By seeing campuses as ‘cities in microcosm’ the development of smart infrastructure can lead to closer working between universities and local leaders
India wants 100 of them. China had 193 pilots of these running in 2013. At the moment they are largely conceptual, little known by the average person on the street, mostly ‘captured’ by commercial interests, and, as I’ve written about before, we are still some way from realising their transformative potential. But smart city initiatives will be an important part of future city development.
Universities can help shift smart cities from being merely a good idea to providing everyday benefit to citizens. They can do this through smart campuses – developing the principles of smart cities on a limited geographic area, testing new infrastructure and implementing lessons learned, drawing in students and researchers, and then working with city officials to roll these out more widely.
The University of Glasgow is expanding its campus by 25% over ten years. The university is working with the Future Cities Catapult on a project to ‘develop a strategy for a Smart Campus that will take into account changes in technology and learning whilst also protecting their heritage (both cultural and physical) and realising cost savings’. The Catapult has developed a definition of the smart campus that supports the university’s new strategy:
The Smart Campus actively learns from and adapts to the needs of its people and place, unlocking the potential of e technology and enabling world-changing learning and research.
Other universities have been working on smart campus projects. The University of Nottingham plans to develop a smart campus that is ‘efficient, safe, sustainable, responsive and enjoyable place to live and work, underpinned and enhanced by digital / internet based technologies’. They see the campus as ‘an ideal vehicle’ for researching, developing and evaluating a ‘diversity’ of smart city concepts, especially as the university is multi-site and encircles a major hospital. The project has attracted the interest of Nottingham City Council.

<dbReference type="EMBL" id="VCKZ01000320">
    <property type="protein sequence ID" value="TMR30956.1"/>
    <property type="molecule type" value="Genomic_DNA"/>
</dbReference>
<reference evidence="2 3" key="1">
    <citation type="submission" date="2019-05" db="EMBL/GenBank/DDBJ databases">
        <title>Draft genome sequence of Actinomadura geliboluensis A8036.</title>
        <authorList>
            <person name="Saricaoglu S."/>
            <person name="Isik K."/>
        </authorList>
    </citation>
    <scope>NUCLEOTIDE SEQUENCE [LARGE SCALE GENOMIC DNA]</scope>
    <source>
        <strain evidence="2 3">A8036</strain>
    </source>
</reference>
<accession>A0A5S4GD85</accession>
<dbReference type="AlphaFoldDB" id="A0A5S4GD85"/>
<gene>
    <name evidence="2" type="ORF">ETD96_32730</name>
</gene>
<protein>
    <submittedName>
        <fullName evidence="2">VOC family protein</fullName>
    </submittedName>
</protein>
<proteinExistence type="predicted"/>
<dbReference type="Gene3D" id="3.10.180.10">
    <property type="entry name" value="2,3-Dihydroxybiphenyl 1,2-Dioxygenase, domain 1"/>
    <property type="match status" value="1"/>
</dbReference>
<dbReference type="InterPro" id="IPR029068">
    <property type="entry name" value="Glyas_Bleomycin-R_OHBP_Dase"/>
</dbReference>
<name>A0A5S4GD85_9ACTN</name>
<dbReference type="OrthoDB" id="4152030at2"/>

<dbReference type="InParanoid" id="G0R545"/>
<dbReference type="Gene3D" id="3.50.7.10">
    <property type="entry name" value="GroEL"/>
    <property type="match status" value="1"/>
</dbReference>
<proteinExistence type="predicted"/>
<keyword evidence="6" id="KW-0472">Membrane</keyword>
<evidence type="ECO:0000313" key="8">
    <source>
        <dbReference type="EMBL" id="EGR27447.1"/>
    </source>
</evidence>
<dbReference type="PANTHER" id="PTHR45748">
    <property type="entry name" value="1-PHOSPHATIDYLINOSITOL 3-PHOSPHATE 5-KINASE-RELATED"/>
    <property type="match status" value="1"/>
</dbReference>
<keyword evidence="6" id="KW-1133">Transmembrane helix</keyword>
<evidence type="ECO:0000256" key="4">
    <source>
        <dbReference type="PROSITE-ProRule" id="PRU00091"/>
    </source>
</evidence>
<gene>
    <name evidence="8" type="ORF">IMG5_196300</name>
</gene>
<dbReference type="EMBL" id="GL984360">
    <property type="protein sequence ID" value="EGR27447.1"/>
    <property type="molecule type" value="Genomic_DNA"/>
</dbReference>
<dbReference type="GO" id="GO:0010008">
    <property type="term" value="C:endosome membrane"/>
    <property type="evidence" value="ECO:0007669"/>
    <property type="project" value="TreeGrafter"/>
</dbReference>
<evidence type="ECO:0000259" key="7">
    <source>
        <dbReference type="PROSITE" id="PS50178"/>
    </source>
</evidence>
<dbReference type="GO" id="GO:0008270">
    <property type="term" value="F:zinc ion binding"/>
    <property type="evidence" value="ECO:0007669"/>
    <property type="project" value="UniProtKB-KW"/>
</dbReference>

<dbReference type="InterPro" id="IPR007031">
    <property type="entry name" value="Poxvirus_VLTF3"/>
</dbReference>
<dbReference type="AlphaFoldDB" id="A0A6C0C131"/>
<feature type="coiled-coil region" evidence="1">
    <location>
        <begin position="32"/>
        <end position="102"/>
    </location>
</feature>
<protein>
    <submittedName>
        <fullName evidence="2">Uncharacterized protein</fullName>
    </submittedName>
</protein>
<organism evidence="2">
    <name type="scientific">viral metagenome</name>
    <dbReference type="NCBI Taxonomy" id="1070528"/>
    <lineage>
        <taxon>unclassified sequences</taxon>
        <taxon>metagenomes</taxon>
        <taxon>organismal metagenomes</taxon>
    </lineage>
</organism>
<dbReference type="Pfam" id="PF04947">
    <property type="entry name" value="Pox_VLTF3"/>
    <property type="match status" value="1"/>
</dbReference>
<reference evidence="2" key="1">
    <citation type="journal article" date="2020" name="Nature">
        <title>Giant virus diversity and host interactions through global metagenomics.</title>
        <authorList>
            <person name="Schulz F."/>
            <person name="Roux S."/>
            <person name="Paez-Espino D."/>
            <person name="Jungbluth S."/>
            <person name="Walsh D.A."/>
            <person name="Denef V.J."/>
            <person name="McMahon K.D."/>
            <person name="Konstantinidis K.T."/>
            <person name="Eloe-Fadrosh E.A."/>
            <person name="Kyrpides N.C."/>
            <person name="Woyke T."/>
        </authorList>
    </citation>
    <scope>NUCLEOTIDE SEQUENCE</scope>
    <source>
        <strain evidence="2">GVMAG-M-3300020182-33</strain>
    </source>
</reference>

A case study of the University of Lille presented to the World Bank in 2014 applies elements of smart cities – smart sensors, smart data analysis – to a university campus based in a city. The angle of this presentation seems to suggest the campus could act as a city in microcosm and thus be a good test case for wider implementation, for example managing water, energy and transport on campus. There would also be other benefits to embedding ‘smart’ on a campus: immediate access to expertise and researchers, reinforcing partnerships with local government and with the private sector, and capturing learning in new education programmes that could be delivered to students alongside implementation on campus. Developing a smart campus is arguably easier than developing smart city, with most of the campus falling under the ownership of one institution. In essence, the presentation concludes, the smart campus could ‘promote the concept of smart city to the city’.
It’s important to prepare students and staff (the campus equivalent of a city’s residents) for smart campuses. After analysing the experiences of smart cities around the world, Nesta have found that many ‘top down’ smart city ideas have failed to deliver on their promise, and that smart city planners need to take human behaviour as seriously as technology, and to invest in smart people, as well as smart technology.
By blurring the public realm and the university estate, city residents can become involved in the development of smart cities
Local government and city leaders may be keen to test the concept of a smart city by supporting the development of a smart campus. By seeing campuses as ‘cities in microcosm’ the development of smart infrastructure can lead to closer working between universities and local leaders. And by softening the edges between a campus and a city, by opening up campuses as public spaces, providing community services and cultural events, by blurring the public realm and the university estate, other city residents can become involved in the development of smart cities.
At the same time, universities can learn from the experience of smart cities. For example, whilst technology is an important component that underpins smart cities and campuses, they need to be developed with people at their core.
Universities are ideally placed to both apply the lessons from smart cities in the development of smart campuses, and to ‘test’ smart infrastructure that can be rolled out to smart cities.